Archive for the ‘Science and history’ Category
Before there was a drug store on every corner, there was the kitchen garden and the stillroom.
Do you want to reduce your freckles with a mixture of muriatic acid (ouch?), rain water and spirit of lavender? Then you’ll need to buy the spirit of lavender or make your own. Do you want to stuff your turkey with onion, celery and apples, and perhaps flavor it with rosemary and thyme? Then you’ll need to grow your own aromatics.
Of course, many people did buy those items, but there is a long tradition of planting and harvesting on the great country estates. Since the beginning of time—or at least the beginning of agriculture—people have planted what they needed. This continued for both the great country houses and the poor tenant farmers and laborers, and even continues today. In fact, I didn’t buy a single Halloween pumpkin this year. I grew my own, along with fresh herbs, tomatoes, squash, and peppers. The Regency period was no different, at least in the country. Read the rest of this entry »
Find a cool bit of shade on the terrace, Dear Readers, and ring for a glass of lemonade. We extend a warm Duchess welcome to Her Grace Heather Snow today. You will not wish to miss the pictures of her lovely library, nor the chance to win a copy of her latest novel, SWEET DECEPTION.
Heather burst upon the historical romance scene earlier this year with the release of her debut, SWEET ENEMY. RT Bookreviews says “newcomer Snow makes a mark on the genre” and BookPage boasts “Readers will be delighted to add Ms. Snow to their list of must-read authors.”
Not to be outdone by the glowing reception of her first book, SWEET DECEPTION is garnering stellar reviews of its own. The Reading Reviewer writes ”Heather Snow is a genius with plot, characters, and intricate information. Readers must embrace the magic that is the romance of her words, and appreciate the brilliance of her ability to write a mystery no one can figure out.” Read the rest of this entry »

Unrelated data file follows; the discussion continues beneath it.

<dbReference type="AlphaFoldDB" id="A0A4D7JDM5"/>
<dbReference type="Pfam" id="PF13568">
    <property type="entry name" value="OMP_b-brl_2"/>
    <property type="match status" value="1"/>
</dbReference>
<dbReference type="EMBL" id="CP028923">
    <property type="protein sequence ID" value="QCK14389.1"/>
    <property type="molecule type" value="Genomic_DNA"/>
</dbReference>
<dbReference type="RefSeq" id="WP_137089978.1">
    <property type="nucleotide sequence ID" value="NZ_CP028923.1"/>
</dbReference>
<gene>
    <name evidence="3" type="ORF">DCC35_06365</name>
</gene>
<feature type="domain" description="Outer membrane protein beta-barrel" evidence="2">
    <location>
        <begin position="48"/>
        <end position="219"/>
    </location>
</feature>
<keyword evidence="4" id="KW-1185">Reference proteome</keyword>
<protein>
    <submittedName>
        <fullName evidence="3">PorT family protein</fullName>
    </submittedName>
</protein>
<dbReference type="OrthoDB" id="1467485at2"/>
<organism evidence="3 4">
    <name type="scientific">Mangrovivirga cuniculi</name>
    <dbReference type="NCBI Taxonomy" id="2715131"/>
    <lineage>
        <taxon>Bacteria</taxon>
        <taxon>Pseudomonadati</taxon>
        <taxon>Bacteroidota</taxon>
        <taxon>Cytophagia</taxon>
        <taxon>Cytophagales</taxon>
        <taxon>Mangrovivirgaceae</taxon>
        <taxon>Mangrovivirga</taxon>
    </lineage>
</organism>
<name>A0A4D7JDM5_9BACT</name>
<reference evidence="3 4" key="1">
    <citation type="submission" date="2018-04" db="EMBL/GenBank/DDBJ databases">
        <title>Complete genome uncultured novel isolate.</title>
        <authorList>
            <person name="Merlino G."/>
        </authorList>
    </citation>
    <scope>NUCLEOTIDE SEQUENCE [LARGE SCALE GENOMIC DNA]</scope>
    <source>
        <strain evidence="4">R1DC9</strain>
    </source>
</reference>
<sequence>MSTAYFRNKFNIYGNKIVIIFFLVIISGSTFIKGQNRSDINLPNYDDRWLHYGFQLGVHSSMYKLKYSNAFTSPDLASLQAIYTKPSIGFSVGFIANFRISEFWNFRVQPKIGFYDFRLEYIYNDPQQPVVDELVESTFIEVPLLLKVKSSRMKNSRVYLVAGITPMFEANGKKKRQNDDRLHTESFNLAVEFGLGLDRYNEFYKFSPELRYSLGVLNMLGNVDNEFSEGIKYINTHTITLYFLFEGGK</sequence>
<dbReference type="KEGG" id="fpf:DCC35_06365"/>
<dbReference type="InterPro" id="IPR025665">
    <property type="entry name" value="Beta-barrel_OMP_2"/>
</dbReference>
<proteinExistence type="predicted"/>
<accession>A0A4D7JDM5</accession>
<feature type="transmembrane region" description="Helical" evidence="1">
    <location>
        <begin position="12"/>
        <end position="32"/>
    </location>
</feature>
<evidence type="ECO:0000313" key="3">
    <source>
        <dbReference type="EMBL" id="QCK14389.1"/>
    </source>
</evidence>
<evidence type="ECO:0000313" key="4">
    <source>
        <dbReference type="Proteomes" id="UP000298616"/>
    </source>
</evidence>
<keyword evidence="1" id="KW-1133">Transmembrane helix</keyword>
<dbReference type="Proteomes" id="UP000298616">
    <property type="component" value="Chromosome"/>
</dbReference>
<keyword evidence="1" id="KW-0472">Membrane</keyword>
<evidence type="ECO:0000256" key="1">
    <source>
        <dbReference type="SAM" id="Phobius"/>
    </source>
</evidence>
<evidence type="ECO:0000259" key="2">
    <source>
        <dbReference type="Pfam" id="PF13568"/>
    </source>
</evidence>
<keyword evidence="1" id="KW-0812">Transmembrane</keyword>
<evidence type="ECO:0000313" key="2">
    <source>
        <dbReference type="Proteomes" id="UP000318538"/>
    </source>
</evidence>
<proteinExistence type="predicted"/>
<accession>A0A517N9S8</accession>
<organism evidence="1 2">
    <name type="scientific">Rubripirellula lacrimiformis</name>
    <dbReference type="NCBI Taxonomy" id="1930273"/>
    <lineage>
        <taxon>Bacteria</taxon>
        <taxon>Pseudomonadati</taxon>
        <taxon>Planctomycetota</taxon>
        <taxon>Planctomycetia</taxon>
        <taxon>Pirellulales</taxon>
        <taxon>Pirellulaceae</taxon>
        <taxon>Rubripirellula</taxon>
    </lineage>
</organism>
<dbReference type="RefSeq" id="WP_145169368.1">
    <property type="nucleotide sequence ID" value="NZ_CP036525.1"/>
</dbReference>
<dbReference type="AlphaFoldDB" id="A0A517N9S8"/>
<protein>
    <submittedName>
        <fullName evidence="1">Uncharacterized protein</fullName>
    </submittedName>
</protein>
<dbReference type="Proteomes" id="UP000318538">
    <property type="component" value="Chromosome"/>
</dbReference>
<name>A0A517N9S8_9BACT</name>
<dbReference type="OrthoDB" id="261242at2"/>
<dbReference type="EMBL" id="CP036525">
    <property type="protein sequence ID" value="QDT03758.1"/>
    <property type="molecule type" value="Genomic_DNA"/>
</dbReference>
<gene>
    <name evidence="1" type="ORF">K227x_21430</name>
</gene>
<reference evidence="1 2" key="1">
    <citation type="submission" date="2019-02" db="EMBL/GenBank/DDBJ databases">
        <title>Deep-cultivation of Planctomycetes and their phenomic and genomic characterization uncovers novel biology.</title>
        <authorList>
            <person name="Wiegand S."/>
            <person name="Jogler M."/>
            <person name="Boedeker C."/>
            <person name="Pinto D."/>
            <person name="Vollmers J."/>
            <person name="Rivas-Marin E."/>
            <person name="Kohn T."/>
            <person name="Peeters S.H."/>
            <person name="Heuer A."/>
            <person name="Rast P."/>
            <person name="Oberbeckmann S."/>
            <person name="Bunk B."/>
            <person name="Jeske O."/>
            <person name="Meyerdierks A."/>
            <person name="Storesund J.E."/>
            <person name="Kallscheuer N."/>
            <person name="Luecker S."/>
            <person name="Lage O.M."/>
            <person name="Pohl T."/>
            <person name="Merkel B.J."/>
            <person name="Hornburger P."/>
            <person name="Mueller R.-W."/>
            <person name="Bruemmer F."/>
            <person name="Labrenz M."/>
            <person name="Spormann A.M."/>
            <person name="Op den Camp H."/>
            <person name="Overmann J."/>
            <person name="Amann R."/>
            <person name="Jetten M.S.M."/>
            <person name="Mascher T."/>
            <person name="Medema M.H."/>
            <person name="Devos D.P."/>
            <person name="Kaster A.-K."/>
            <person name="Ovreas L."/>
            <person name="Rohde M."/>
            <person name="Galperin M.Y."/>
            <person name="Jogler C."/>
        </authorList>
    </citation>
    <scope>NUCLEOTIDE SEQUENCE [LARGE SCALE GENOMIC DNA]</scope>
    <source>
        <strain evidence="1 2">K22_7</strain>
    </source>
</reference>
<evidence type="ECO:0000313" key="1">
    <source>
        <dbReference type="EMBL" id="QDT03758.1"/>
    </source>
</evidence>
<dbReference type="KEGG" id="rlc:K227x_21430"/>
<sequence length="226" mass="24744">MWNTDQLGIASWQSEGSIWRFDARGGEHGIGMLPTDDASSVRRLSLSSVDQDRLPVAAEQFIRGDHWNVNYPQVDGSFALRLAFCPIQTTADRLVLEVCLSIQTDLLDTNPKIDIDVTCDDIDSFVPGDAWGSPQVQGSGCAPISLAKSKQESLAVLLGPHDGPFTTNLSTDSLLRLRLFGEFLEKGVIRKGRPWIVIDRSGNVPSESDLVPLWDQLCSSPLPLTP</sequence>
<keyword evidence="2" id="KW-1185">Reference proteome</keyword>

Not all Victorian heroes were tall, dark, and brooding. Come to think of it, not all Victorian heroes were handsome. Case in point? Dr. John Snow, a Victorian doctor who arguably saved thousands of lives in the mid-nineteenth century by proving cholera was transmitted by water. Hero face? Err… not so much. But heroic heart? I think so. And while the face of the man who inspired not only my choice of career but also the period about which I write might not be swoon-worthy, his brilliant yet simple theories certainly were.
I became interested Dr. John Snow when I first set out on a career in epidemiology, which is the science that tracks the origins of diseases and develops ways to prevent and control them. Every year, “The Pump Handle Award” is given to an epidemiologist who has made important contributions to the field. Curious, I set out to research the history of this award, and discovered it traced back to Dr. John Snow. In learning about the man who inspired an entire discipline of science, I unwittingly unleashed a love of history, especially facts centered on science and medicine in the Victorian era.